Yinka Shonibare MBE (Season 5) has a mid-career retrospective currently on view at the Brooklyn Museum through September 20, 2009. The exhibition was organized and toured by the Museum of Contemporary Art, Sydney, Australia and after the Brooklyn Museum’s presentation it will travel to the National Museum of African Art, Smithsonian Institution, Washington, D.C.
The installation at the Brooklyn Museum is sprawling and elegant. Much of Shonibare’s work is rooted in art historical, historical, and literary references, making it all that more intriguing from a contemporary standpoint. Although installed on two floors of the Museum, the exhibition definitely has a sense of cohesiveness thanks to the poppy pink color used throughout the installation, which in turn echoes the catalogue design.
Shonibare’s work, according to the Museum’s press release, grapples with the relationship of contemporary African identity to European colonialism and explores themes of frivolity and excess. Much of the work in the exhibition deals with the 18th and 19th century, at the height of Victorian splendor—something the artist critiques throughout his work. Such is the case with Diary of a Victorian Dandy, based on a series of works by William Hogarth that depicted characters encountering some kind of social evil; in Shonibare’s version, the artist also appears as a photographic version of Oscar Wilde’s character, Dorian Gray.
Interestingly the critical reception of the exhibition has not been altogether favorable. In a Time Out review, Howard Halle mentions his first encounter with Shonibare’s work ten years prior. At that time, “the politics of identity still carried some urgency. Since then, the world has moved on while Shonibare, judging from this mid-career survey, has not.” And Karen Rosenberg’s review for The New York Times was equally ambivalent when she ended the review by writing, “But this artist, now on a world stage, needs to challenge himself and his audience.” However, Rosenberg was nonetheless able to find some relevance to contemporary society in Shonibare’s work when she wrote, “It doesn’t hurt that he is attracted to scenes of frivolity and excess, some of which resonate in the current economic climate. The figures in his installation Scramble for Africa are meant to be heads of state divvying up a continent, but they might as well be corporate titans at an investment bank board meeting.”
Yet, one of the more discussed works in the exhibition, The Swing (After Fragonard) (2001), seems to resonate with critics. In the video theEye: Yinka Shonibare (2004), talks about his appropriation of the imagery of Jean Honoré Fragonard’s The Swing, (1766). Shonibare says that it is the naughtiness of the work that most interested him and that the painting reflects aristocratic decadence to its extreme. It was this idea he said that he wanted to work with in a contemporary way. But it is the very way in which he contemporizes the work that is problematic.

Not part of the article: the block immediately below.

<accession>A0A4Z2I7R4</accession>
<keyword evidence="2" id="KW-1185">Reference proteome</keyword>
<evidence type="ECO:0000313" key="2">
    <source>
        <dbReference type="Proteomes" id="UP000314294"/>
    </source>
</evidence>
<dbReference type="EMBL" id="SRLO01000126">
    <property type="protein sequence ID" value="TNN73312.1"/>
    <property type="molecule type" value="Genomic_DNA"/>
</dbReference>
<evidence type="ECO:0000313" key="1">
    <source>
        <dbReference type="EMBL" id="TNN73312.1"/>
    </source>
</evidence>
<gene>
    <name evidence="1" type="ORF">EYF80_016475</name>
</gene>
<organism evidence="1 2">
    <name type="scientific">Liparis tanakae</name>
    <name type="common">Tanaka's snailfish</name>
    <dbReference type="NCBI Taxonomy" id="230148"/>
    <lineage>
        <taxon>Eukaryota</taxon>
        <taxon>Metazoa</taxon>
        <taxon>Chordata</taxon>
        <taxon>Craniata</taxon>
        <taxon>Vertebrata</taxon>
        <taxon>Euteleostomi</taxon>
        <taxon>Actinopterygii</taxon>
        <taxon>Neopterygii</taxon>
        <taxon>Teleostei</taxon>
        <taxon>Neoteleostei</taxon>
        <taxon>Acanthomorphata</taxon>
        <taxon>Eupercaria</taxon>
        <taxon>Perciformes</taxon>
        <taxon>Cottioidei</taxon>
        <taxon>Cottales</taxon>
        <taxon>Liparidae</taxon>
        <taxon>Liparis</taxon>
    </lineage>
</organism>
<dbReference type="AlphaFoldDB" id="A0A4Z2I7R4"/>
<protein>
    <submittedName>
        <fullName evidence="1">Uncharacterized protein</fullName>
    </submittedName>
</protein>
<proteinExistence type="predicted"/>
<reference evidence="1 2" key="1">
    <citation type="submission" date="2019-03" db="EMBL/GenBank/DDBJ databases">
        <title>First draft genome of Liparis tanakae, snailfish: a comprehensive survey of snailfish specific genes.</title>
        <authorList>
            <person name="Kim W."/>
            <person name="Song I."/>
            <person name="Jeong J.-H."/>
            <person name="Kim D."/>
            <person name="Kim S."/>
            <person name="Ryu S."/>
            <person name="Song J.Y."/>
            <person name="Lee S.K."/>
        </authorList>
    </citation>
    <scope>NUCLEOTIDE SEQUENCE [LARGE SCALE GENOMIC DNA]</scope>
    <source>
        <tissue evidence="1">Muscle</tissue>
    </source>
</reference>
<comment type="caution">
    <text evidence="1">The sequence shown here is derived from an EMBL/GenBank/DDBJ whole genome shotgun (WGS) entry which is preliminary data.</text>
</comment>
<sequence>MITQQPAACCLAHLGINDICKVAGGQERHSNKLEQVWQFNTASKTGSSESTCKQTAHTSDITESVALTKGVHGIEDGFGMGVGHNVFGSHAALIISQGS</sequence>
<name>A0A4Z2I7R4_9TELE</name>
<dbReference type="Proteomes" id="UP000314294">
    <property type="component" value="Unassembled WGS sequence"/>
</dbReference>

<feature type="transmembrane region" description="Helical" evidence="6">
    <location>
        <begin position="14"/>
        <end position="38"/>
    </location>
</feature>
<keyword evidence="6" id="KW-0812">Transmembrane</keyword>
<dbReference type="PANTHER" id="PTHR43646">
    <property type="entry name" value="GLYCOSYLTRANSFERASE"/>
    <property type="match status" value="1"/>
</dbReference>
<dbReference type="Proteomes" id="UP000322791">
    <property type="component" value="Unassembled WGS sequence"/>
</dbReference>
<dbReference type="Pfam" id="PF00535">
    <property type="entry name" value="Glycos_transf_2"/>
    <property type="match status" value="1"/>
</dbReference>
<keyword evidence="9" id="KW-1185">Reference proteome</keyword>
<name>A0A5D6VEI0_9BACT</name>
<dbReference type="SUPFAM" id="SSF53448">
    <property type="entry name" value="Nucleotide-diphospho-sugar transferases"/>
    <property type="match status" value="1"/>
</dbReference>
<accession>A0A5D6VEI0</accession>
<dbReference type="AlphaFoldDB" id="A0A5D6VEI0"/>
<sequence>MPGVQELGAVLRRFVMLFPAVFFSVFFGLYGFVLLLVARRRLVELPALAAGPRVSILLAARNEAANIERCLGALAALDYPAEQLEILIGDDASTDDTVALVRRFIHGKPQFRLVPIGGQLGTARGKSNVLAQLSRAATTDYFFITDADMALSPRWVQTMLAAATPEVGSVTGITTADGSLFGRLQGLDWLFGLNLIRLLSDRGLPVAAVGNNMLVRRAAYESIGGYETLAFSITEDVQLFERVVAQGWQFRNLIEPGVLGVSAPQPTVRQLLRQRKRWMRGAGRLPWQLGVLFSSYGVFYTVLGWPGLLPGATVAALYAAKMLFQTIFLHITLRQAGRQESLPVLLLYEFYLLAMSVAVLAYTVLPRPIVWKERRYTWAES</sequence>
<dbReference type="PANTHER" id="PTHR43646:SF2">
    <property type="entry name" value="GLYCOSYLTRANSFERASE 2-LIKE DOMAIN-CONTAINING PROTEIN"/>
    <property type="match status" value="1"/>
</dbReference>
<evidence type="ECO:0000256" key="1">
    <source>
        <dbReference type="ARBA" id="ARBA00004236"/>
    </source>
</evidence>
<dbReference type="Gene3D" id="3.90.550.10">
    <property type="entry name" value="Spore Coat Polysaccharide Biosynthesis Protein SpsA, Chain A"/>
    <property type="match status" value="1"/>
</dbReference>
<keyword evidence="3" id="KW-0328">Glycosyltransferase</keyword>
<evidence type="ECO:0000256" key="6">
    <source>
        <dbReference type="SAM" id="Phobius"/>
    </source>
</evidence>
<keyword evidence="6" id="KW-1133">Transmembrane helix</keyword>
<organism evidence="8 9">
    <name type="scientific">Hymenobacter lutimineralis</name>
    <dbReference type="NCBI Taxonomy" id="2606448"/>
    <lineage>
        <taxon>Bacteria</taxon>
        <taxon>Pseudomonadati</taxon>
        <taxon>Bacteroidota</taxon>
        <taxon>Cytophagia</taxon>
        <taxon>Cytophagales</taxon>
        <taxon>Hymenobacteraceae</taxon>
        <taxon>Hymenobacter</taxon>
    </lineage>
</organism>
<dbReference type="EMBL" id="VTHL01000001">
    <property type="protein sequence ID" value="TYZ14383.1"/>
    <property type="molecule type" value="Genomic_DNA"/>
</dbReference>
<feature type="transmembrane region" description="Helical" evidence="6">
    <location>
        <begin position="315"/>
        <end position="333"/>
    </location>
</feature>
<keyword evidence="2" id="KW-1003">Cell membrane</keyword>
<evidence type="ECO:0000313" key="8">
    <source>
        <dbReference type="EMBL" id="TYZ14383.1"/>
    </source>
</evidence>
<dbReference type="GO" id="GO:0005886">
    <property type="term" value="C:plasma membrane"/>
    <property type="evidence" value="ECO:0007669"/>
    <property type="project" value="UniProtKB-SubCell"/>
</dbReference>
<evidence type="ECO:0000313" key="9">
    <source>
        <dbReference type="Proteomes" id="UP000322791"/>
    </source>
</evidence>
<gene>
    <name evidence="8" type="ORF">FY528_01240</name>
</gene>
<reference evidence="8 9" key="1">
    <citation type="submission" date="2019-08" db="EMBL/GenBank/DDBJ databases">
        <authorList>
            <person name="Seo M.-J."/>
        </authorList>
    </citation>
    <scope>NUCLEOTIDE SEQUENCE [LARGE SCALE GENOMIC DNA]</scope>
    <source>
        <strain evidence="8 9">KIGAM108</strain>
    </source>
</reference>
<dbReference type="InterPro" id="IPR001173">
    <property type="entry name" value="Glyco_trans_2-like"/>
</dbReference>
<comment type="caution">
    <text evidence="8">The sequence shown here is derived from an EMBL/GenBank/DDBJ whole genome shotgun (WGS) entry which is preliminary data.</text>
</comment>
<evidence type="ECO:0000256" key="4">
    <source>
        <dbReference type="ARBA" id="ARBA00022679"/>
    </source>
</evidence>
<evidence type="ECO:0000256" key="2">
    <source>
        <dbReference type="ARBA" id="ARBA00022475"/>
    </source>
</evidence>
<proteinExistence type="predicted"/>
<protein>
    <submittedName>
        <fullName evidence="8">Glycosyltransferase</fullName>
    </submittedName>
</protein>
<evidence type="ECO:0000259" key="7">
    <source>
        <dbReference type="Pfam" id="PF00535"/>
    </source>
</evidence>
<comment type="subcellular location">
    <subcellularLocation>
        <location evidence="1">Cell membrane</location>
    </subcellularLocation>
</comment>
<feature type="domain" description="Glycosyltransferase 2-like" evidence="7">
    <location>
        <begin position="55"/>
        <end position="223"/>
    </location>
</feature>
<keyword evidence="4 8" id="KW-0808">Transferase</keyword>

In fact, if you have seen the original, you will know that Shonibare took liberties with his interpretation. Several figures from the original are missing, namely the priest swinging the girl and her lover who looks up at her from below. In Shonibare’s version, only the girl remains, headless, dressed in the artist’s signature use of Dutch wax printed fabrics. Of this work, Halle wrote in his Time Out review, “In Shonibare’s version, the mystique of paint is replaced by the dull materialism of actual objects standing in for key elements in Fragonard’s canvas….Here, the French artist’s high-cultural porn has been subsumed to deliver a message about globalism.”
Indeed, it is the constant message of frivolity and excess and the critique of a certain era in history that runs through most of Shonibare’s work. He tweaks and plays with these themes differently, but the message is always the same. In The Times, Rosenberg reduces his work down to the following, “Once you grasp the essential conceit of his art—that his costumes for the 19th- or 18th-century ruling class are made from 20th-century fabrics associated with Africa—the rest is window dressing.”
Seeing the exhibition and reading what these critics have to say about it begs the question, “How is Shonibare’s work relevant to contemporary audiences?” Does the work still resonate? How does Shonibare’s appropriation of historical themes work in the context of contemporary society? Well, as Rosenberg duly noted, excess and frivolity play a role in today’s society—albeit in a different way—and have gotten the world into the economic trouble in which we now find ourselves. What is perhaps most intriguing is the way Rosenberg ended her review with a call to Shonibare to challenge himself and his audience. Given that this exhibition is a mid-career survey, it will be exciting to see how Shonibare’s work adapts and changes over time and in what direction his work will head in the future.